|Fiddleheads unfurling toward the Sun.|
This one is for the files.
Our mycophile clan has been slowly working on establishing relationships with other members of the boreal forest -- the plant life in particular (probably in part because they don't run away when you approach them!) In mid May, we spent a day with our eyes to the Ancients. It was a relatively warm Sproing afternoon in the Alaskan boreal forest, slanted sunlight dappling trees, soil & the emerging leafy ground cover. We were in search of three plants in particular, ancient plants, food plants.
Horsetail, Equisetum spp.
I once described them thusly: "...ancient, self-possessed, horsetails of the Paleozoic..." I would say that this characterization stands justified, particularly the self-possessed part. There is something imperturbable & untroubled about them. They can mingle with the roadside weeds & invasive plants of disturbed sites just as easily as they thrive among the native plants of the forest floor.
|Horsetail, Equisetum, spp.|
Fiddleheads, nonspecific (or, more specifically [honestly], I haven't keyed them out yet)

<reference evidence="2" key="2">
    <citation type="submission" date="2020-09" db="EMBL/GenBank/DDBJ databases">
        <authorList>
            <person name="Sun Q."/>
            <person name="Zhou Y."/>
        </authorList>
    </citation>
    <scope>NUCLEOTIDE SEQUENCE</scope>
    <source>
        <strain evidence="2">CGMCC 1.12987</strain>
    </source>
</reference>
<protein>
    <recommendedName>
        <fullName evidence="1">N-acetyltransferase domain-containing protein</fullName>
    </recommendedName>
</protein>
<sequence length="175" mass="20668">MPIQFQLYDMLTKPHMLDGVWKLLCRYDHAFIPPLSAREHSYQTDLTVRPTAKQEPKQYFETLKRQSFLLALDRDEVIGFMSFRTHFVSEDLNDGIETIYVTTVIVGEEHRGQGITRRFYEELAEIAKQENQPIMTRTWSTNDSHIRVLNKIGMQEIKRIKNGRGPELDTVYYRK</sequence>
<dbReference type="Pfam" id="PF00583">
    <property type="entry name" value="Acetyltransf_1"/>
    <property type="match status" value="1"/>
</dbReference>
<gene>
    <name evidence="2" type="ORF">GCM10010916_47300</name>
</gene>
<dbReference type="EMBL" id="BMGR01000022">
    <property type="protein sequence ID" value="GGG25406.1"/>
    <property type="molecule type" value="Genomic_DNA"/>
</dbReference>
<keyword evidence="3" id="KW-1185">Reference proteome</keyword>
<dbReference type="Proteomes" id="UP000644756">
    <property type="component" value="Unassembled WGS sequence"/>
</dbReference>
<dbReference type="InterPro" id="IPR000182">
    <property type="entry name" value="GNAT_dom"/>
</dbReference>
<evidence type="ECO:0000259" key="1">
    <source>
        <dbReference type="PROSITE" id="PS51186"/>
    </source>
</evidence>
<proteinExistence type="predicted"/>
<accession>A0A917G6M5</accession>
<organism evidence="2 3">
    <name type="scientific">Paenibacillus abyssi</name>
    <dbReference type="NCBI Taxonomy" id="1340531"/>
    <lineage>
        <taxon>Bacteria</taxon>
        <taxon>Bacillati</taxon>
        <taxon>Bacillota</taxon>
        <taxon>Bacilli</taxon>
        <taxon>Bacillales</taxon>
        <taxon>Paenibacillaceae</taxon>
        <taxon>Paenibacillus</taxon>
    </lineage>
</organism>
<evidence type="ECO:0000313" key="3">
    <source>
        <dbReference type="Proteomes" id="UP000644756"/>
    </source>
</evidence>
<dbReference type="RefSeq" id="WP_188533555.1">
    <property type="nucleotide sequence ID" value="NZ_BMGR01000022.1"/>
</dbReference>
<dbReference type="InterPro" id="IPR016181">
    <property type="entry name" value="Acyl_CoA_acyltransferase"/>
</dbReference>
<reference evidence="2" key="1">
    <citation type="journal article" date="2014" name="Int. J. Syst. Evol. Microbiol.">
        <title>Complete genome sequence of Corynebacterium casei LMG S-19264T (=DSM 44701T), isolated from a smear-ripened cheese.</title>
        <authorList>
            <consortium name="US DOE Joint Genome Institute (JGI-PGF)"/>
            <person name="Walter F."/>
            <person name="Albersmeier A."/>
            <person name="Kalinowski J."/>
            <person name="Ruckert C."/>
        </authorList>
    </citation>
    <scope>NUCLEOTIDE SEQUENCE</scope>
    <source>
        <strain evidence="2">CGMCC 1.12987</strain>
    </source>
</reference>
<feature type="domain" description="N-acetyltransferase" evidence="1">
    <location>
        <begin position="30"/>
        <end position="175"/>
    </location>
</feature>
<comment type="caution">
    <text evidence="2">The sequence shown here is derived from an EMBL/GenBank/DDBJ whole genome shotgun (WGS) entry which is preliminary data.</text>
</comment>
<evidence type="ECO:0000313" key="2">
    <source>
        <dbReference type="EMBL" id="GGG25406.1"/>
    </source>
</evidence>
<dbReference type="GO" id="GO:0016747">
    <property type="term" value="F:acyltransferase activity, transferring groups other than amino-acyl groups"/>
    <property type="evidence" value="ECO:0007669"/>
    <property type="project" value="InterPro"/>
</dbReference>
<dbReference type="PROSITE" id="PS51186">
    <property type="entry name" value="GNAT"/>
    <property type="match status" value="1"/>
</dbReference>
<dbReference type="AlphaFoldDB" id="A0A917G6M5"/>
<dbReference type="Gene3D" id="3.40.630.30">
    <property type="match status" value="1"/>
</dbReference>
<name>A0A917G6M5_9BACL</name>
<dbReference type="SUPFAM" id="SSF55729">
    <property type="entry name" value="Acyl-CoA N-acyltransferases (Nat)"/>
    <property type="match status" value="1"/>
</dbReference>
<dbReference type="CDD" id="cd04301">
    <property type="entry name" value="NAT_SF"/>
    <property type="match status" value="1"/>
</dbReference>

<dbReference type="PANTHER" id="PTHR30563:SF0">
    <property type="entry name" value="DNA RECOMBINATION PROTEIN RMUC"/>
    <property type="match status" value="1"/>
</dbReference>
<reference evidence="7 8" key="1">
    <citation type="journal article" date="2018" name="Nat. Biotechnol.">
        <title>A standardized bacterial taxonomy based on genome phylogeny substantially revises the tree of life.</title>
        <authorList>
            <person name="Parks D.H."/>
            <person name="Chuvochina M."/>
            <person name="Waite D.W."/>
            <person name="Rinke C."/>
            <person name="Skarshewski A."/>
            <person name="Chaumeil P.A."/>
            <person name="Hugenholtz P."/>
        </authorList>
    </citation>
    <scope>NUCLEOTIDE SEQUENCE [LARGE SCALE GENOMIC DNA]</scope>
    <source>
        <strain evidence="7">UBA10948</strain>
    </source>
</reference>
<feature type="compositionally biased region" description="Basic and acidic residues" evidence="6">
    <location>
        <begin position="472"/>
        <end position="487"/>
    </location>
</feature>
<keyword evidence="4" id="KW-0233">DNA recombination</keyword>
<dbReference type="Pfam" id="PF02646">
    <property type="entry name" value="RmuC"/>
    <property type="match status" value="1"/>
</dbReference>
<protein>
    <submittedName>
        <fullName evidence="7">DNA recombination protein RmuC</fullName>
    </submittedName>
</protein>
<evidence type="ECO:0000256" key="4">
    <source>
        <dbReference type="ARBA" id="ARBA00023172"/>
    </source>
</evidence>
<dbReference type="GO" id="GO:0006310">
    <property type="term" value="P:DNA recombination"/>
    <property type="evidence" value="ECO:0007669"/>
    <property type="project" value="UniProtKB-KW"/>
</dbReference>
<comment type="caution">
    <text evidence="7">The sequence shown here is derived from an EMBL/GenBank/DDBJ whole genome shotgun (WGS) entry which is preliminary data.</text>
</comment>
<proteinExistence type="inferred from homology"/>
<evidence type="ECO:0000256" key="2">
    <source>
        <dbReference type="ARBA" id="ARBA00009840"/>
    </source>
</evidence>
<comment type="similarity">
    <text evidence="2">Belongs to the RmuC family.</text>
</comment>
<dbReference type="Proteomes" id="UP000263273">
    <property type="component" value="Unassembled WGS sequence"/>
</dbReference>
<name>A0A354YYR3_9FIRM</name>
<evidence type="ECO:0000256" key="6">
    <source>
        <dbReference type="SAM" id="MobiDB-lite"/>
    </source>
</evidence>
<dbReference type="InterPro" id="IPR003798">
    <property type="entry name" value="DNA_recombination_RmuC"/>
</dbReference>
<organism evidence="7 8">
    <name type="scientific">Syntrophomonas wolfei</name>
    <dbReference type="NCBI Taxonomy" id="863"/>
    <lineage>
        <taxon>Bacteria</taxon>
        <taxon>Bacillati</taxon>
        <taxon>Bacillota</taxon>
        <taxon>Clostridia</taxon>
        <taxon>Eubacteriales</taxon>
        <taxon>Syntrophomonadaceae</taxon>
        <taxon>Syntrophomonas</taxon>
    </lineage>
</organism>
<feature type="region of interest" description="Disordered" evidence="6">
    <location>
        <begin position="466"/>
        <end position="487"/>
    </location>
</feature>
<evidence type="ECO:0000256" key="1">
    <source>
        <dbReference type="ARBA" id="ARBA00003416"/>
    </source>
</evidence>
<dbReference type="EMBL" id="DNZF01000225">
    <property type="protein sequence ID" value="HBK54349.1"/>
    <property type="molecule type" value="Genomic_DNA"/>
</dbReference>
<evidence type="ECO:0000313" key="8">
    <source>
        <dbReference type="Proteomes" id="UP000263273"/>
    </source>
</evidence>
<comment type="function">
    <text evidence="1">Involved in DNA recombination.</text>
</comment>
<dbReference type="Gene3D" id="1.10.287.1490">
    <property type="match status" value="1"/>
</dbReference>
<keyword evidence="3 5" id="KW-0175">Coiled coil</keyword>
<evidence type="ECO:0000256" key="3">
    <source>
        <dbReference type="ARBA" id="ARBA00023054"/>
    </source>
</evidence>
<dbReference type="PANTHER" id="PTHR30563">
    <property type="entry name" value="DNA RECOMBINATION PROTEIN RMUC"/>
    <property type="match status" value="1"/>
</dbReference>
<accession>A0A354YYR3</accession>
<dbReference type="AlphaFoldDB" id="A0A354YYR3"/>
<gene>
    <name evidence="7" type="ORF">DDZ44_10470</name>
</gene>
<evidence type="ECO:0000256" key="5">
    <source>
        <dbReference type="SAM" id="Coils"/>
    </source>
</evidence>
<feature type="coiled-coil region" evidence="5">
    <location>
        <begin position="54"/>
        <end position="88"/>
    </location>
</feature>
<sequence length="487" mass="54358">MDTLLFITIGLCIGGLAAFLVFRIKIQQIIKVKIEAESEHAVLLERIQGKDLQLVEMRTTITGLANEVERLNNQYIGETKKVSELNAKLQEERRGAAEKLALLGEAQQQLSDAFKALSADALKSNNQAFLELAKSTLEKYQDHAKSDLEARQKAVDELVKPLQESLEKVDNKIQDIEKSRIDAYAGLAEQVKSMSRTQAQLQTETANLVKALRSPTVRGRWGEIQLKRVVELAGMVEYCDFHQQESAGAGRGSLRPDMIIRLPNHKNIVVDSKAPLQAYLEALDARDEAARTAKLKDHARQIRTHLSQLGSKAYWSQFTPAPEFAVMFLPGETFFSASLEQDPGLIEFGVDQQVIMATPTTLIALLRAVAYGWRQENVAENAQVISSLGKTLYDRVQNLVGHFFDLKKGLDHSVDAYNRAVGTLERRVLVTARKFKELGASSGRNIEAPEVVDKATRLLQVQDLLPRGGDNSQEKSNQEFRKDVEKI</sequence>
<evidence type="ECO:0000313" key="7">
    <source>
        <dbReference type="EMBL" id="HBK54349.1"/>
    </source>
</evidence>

Cretaceous, perhaps even Devonian critters. Just what have they witnessed over the millennia?
Like the nautilus & Time itself, a sacred spiral.
Devil's Club, Oplopanax horridus
"Make sure you take a deep breath of its intoxicating ginseng scent. Make friends with this plant as I have and you will delight in it rather than fearing it." -- Tom Heutte, from the USDA Forest Service website
|Devil's Club leaf bud, |
"Don't bite off more than you can chew."
A recurrent lesson in foraging, as in Life. That evening we made some sublime Devil's Club sauté, lightly cooked with some sweet onions. They have a gentle, surprisingly pine-like flavour. But the fiddleheads & the horsetail remained in their refrigerator containers for a long time, strangely never spoiling, but certainly losing their vibrance. Enthusiasm must remain checked. I have always maintained a policy of deeply learning only one or two fungi species a season & never harvesting more than we can clean & prepare within adequate time time. I see how this translates to the plant kingdom as well. This is a lifetime endeavour & there is no reward at the end of the quick road or the overly abundant harvest.
Lesson (review) noted.
|Devil's Club, Oplopanax horridus leaf shoots sautéed with sweet onion.|